Smaller class sizes are not always linked to higher student performance and achievement, according to a recent statistical analysis of data from a long-term research on the teaching of mathematics and science.
Smaller class sizes can have varying effects depending on countries, academic disciplines, years, and differing cognitive and non-cognitive skills. Many other factors are also likely to be at play. These findings are reported in a paper in Research Papers in Education.
In general, especially among parents, smaller class sizes in schools are thought to be highly desired. Smaller class sizes enable teachers to better retain control and provide individualized instruction for each student.
As such, many countries limit the maximum size of a class, often at around 30 pupils. However, studies on the impact of class size have typically come up empty, with some pointing to benefits and others not.
These studies have also frequently been fairly small-scale, tended to concentrate just on reading and math, and have not taken into account how class size affects non-cognitive abilities like interest and attentiveness.
To try to get a clearer picture, Professor Spyros Konstantopoulos and Ting Shen at Michigan State University, US, decided to analyze data produced by the Trends in International Mathematics and Science Study (TIMSS).
Every four years since 1995, TIMSS has monitored the performance and achievement of fourth grade (age 9-10) and eighth grade (age 13-14) pupils from around 50 countries in mathematics and science. It includes information on class numbers as well as the academic aptitude of the students in various courses as well as their self-reported attitude and interest in them.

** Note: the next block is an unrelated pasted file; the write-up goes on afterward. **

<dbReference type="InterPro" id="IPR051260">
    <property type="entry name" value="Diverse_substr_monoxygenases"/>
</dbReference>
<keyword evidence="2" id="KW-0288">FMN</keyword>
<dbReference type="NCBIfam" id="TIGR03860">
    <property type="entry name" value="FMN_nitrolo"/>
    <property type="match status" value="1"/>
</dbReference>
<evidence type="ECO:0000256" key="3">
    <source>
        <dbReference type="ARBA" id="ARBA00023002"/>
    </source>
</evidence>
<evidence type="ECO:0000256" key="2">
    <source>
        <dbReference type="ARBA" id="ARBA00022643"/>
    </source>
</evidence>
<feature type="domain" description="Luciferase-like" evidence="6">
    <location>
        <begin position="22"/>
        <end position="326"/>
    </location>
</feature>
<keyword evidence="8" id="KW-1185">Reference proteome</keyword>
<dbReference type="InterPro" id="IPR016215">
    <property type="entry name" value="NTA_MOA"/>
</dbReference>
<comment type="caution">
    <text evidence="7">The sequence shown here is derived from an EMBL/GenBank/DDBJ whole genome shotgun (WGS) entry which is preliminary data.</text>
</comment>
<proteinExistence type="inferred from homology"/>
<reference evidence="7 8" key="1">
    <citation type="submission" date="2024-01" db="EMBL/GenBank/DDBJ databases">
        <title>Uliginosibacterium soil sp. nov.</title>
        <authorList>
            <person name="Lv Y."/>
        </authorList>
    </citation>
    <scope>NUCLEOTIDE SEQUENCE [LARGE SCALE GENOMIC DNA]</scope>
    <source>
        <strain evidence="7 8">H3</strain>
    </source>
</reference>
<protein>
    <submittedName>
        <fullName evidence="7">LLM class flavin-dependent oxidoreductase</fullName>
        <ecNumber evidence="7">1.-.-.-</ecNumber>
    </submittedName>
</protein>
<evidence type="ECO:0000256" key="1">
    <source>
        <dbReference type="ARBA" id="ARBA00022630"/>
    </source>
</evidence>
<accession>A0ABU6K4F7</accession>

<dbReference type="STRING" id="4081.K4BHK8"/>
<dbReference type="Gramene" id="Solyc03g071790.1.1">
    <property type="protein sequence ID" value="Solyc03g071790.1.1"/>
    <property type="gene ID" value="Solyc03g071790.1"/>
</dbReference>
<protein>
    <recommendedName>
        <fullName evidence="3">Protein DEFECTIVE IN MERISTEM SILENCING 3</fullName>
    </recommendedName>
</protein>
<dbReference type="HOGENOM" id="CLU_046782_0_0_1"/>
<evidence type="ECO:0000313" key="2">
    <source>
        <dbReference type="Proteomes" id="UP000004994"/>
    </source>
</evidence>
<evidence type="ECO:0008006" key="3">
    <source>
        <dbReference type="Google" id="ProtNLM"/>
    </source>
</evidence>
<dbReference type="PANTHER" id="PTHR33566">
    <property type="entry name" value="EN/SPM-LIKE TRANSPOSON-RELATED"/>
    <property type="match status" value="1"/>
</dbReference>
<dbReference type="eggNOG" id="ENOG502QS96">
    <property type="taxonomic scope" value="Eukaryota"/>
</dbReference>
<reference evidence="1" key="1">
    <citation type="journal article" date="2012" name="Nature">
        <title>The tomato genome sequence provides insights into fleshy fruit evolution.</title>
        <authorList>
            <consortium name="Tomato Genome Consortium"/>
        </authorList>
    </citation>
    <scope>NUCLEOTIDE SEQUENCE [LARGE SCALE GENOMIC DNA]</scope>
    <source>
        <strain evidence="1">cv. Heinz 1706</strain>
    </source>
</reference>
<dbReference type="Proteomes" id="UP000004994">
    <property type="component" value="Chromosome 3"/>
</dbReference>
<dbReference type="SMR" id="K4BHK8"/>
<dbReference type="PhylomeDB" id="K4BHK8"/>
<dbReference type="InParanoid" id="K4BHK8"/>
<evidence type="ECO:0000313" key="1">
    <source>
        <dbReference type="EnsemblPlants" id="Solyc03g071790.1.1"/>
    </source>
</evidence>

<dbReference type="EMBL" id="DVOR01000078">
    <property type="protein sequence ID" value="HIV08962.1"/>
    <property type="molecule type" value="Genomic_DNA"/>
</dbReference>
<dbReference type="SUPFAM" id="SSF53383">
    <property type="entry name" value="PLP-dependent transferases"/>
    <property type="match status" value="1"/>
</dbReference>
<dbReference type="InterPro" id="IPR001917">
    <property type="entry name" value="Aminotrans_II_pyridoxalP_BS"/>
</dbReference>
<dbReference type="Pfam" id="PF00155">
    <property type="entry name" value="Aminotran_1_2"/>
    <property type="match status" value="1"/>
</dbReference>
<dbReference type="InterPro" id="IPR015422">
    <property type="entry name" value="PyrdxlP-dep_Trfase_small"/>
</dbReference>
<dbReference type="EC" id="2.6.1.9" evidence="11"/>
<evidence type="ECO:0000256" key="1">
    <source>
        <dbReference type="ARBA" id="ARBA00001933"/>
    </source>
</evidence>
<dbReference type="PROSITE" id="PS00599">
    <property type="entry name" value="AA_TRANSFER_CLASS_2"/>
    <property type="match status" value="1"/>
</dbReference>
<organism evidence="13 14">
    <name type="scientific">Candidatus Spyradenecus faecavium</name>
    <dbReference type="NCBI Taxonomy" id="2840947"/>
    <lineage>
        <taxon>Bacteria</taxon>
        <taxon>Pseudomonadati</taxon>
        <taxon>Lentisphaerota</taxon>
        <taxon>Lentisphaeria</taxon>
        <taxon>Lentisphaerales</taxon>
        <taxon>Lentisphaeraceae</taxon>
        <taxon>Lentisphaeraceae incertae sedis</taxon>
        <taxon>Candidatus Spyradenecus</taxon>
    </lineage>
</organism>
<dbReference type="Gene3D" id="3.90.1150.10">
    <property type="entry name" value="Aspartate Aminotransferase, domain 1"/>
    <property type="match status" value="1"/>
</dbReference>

Most class size effects were not different than zero, which suggests that reducing class size does not automatically guarantee improvements in student performance. Many other classroom processes and dynamics factor in and have to work well together to achieve successful outcomes in student learning.Professor Spyros Konstantopoulos
The research team limited the analysis to eighth-grade student data from Hungary, Lithuania, Romania, and Slovenia that were gathered in 2003, 2007, and 2011 in order to make it more manageable. They selected these four nations because they all set maximum class sizes, which would increase the validity of the statistical analysis.
Despite these limitations, the data still encompassed 4,277 pupils from 231 classes in 151 schools, making it much larger than most previous studies on class size. It was also the first study to look at how class size affected non-cognitive skills as well as specific science areas including biology, chemistry, physics, and earth science.
The analysis revealed that smaller class sizes were associated with benefits in Romania and Lithuania, but not in Hungary and Slovenia. Smaller classrooms were related with better academic performance in mathematics, physics, chemistry, and earth science as well as increased enjoyment of learning mathematics in Romania, where the positive impacts were most pronounced.
In Lithuania, however, smaller class sizes were mainly associated with improvements in non-cognitive skills such as greater enjoyment in learning biology and chemistry, rather than higher academic achievement in these subjects. The beneficial effects were also only seen in certain years.
“Most class size effects were not different than zero, which suggests that reducing class size does not automatically guarantee improvements in student performance,” said Professor Konstantopoulos. “Many other classroom processes and dynamics factor in and have to work well together to achieve successful outcomes in student learning.”
Because schools in Romania and Lithuania have less funding than those in Hungary and Slovenia, the researchers believe that smaller class sizes may have had a more positive impact on students there.
“This finding is perhaps due to the fact that class size effects are more likely to be detected in countries with limited school resources where teacher quality is lower on average,” said Professor Konstantopoulos.